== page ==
During the scene in “Star Wars” when Luke Skywalker scans the horizon with his macrobinoculars for a sign of R2-D2, we hear Mark Hamill tell a story from a 2007 interview in which he explains that filming was delayed because it was ladybug mating season. After the insects finished what Hamill calls “an entomological orgy,” production resumed. “That’s the kind of thing you don’t hear about in making-of documentaries,” he quips.
And that’s the goal of this fan-made film, which takes us through “Star Wars” and liberally sprinkles in commentary bits, interview clips, behind-the-scenes footage and photos, on-set and alternate audio, and deleted scenes as it seeks to chronicle the film in a new way. Creator Jambde Davdar doesn’t let more than a minute or two go by before throwing out something new.
You could see “Star Wars Begins” as an AV accompaniment for J.W. Rinzler’s excellent book “The Making of Star Wars.” While Rinzler’s tome is an exhaustive look at the film, from Lucas’ early attempts at the script through week-by-week descriptions of the filming and on into post-production, this documentary focuses more on the most intriguing tidbits.
Sure, some of the material comes from the 2004 “Star Wars” DVD commentaries and excellent “Empire of Dreams” documentary, but Davdar digs up plenty of other stuff, much of which you probably haven’t seen or heard before. Some of the interview clips go all the way back to 1977 and 1978, and Davdar even does his best to restore the complete original version of the Jabba the Hutt scene, with Declan Mulholland in the role of Han Solo’s nemesis. The last bit of the scene comes from the closing credits of a TV show, so the whole thing is rough to say the least, but I imagine it’s the best we’ll ever get, unless Lucas decides to include it in the upcoming Blu-ray set. (I realize Lucas wants to pretend the original versions don’t exist anymore, but it would be nice to have a cleaned-up copy of that and other excised scenes, as they were originally shot.)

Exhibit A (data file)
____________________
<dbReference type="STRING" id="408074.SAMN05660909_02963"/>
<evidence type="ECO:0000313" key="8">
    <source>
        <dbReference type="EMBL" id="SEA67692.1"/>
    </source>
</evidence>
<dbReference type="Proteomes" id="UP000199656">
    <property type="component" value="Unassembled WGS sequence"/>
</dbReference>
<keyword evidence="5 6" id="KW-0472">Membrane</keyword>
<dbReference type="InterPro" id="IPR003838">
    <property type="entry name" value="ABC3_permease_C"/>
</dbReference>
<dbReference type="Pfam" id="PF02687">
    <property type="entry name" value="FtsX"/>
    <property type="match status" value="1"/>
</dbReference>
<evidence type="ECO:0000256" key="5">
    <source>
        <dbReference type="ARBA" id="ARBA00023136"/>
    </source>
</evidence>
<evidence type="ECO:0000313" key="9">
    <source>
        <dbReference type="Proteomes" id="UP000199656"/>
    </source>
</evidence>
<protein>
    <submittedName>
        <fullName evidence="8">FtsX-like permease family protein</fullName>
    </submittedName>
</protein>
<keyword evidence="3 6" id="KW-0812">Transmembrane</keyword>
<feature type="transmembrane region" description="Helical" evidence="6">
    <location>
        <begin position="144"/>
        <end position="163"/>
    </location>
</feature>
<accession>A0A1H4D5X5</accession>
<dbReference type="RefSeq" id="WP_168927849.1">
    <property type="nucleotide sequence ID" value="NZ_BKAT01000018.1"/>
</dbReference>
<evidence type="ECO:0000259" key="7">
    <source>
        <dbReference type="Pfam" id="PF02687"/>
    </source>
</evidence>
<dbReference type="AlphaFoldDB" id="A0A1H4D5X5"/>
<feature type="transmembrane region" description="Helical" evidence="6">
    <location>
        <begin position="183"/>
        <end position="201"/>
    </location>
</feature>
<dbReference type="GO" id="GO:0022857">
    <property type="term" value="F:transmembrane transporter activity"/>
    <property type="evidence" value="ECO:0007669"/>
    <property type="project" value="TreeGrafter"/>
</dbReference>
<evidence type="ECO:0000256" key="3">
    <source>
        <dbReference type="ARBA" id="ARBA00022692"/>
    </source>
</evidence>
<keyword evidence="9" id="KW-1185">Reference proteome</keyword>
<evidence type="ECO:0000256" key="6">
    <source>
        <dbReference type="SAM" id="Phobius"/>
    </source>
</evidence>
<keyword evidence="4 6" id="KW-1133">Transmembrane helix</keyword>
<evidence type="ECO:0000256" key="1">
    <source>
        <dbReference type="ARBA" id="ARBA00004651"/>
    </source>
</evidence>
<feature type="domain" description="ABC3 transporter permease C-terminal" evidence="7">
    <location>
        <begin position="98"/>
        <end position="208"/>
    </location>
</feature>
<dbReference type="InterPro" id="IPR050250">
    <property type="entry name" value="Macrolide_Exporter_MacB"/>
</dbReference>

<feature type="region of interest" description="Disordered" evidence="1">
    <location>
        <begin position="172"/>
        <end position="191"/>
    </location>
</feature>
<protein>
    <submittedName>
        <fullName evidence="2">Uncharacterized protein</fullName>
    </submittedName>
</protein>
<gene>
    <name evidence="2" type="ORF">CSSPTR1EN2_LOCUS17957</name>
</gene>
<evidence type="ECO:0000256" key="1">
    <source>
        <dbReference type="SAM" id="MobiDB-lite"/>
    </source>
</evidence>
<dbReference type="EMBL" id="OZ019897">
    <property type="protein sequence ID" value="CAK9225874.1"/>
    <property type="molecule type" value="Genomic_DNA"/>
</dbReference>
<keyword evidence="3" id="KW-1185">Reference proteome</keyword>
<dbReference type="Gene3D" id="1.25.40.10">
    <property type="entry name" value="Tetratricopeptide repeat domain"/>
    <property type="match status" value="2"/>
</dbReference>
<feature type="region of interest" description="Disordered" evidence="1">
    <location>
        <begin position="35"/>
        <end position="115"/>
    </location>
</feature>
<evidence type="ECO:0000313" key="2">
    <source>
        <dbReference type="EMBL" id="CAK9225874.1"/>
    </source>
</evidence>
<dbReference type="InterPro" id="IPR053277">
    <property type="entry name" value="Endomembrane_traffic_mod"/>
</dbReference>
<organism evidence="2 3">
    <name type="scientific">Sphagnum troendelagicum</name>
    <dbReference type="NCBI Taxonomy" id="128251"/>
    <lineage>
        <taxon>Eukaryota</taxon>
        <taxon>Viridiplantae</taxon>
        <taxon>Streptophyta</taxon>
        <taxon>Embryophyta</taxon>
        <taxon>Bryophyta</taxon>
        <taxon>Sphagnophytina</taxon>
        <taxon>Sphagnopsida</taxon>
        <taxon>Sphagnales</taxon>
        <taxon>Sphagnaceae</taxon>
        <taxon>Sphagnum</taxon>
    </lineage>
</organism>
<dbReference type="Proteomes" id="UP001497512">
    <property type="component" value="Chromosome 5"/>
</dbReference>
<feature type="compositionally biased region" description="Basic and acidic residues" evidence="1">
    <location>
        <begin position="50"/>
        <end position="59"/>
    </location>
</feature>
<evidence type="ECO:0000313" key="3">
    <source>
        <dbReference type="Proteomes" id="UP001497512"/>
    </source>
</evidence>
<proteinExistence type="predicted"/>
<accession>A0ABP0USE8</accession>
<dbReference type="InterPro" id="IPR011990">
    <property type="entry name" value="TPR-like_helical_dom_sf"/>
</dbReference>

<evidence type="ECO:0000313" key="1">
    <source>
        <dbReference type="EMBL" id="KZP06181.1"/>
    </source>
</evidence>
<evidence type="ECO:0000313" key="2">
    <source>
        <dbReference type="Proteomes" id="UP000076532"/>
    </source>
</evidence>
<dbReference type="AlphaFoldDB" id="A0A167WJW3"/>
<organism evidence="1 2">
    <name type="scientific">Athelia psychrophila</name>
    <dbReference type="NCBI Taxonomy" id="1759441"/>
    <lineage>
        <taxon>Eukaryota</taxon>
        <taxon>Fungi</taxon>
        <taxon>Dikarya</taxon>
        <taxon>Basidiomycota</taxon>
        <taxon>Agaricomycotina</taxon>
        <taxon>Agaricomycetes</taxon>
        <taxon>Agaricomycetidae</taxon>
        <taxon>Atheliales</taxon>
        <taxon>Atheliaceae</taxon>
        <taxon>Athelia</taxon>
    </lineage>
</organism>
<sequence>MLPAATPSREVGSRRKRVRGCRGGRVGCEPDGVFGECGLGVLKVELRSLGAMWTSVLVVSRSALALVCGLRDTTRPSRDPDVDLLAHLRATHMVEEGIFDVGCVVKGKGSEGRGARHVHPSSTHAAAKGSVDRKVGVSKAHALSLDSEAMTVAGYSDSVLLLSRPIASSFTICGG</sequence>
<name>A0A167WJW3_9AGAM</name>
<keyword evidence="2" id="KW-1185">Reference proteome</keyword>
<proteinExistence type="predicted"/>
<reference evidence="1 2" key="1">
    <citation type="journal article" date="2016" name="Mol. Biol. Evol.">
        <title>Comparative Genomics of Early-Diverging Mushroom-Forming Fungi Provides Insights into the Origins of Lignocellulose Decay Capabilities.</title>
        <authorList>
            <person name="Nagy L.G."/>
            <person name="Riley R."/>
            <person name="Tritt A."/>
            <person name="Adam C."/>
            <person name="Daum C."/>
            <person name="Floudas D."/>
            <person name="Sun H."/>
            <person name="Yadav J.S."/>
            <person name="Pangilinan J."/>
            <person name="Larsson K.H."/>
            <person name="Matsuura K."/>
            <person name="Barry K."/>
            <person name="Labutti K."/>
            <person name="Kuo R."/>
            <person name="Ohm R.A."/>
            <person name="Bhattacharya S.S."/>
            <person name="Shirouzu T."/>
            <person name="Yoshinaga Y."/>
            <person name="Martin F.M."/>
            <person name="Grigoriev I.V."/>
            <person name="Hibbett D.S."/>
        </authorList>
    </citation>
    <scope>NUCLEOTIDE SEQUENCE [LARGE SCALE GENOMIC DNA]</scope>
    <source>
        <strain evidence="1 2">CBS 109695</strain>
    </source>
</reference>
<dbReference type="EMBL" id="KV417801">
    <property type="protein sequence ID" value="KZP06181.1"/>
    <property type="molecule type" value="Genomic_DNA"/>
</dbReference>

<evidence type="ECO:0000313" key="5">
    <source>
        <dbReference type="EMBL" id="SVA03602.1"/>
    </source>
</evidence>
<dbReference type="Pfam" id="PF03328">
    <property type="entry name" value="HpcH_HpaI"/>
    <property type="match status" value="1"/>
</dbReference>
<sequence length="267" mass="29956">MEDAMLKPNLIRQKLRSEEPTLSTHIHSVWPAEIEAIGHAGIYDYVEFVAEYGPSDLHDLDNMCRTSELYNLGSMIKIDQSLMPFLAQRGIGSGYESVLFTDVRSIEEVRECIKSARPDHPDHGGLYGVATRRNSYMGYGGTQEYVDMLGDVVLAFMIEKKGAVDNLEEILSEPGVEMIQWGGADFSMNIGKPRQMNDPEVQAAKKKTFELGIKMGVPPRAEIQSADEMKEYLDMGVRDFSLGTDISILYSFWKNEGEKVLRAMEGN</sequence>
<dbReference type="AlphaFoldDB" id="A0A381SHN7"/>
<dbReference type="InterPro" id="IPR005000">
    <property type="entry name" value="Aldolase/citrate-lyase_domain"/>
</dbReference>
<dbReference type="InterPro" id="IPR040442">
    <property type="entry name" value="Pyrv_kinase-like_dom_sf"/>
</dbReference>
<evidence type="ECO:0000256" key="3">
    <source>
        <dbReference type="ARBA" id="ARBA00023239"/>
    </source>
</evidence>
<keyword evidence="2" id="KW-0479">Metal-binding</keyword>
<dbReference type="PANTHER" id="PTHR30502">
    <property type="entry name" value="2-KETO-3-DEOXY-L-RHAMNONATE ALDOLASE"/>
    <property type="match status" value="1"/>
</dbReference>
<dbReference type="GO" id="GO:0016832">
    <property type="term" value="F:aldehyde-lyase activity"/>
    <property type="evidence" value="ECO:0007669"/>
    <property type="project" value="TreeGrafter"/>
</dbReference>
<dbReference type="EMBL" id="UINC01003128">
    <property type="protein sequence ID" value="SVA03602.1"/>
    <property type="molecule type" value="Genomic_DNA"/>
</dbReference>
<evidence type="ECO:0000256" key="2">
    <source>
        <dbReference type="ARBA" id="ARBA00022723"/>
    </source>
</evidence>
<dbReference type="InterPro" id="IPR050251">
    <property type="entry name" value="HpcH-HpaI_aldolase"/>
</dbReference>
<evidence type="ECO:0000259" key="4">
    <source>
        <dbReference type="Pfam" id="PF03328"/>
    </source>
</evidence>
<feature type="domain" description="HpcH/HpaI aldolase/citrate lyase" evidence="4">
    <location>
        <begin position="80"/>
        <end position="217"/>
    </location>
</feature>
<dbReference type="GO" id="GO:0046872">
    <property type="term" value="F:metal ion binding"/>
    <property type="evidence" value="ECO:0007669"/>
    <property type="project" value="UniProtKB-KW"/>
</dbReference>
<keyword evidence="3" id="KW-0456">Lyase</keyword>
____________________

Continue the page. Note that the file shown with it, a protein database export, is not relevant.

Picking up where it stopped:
Davdar also recreates the original concept for the opening crawl, which used white letters and a different version of the iconic “Star Wars” logo. The text was also much longer; it’s easy to see why Lucas streamlined the copy. Legend has it that the earlier crawl used Korngold’s theme for “The Sea Hawk” (1940) as a temp track, so a version of it with that music is included in the DVD bonus features — it’s not hard to hear the similarities between it and John Williams’ well-known main theme.
Wherever possible, Davdar uses footage from the 1977 version of the film, such as the original version of Ben Kenobi’s hovel. And, yes, Greedo doesn’t get off a shot when he confronts Han; Davdar doesn’t even acknowledge the Special Edition change to that scene. However, he does include Special Edition modifications in a few spots, such as Boba Fett’s walk-on at the end of the Jabba the Hutt scene (CGI Jabba doesn’t make an appearance, thankfully) and the restored Biggs footage before the attack on the Death Star.
And make sure you stay for the closing credits, because more interview clips run over them. I particularly liked Hamill’s observation that he knew by the age of 25 how the first line of his obituary would read. And if you don’t know the story of how Lucas secured the merchandising and sequel rights that allowed him to build his own little empire in northern California, stick around for that one too. The credits are also modified to thank various “Star Wars” fans who helped with the project.
So where can you see “Star Wars Begins”? Well, you can watch it in pieces on YouTube, and you can find out more about the DVD version on Davdar’s site. The DVD features a nice main menu with music playing over Ralph McQuarrie’s wonderful concept art, and the bonuses include: the trailer for “Star Wars Begins;” that aforementioned earlier version of the opening crawl; the alternate score for the twin sunset scene; and restored music for the trash compactor scene. Those last three items are part of “Star Wars Begins” too, but it’s nice to have them pulled out like this so you can show them to friends any time you want.
With “Star Wars Begins,” Davdar has completed his making-of series for the Original Trilogy. It’s quite a labor of love; he must have sifted through dozens of hours of material to cull the best bits. I don’t know if he or anyone else plans to do the same for the prequels, but I have to admit those movies don’t have the same nostalgia factor as the original “Star Wars” films when I think about them. I guess I’m simply a product of the Lucas/Spielberg 70s and 80s. If you are too, you’ll get a kick out of “Star Wars Begins.”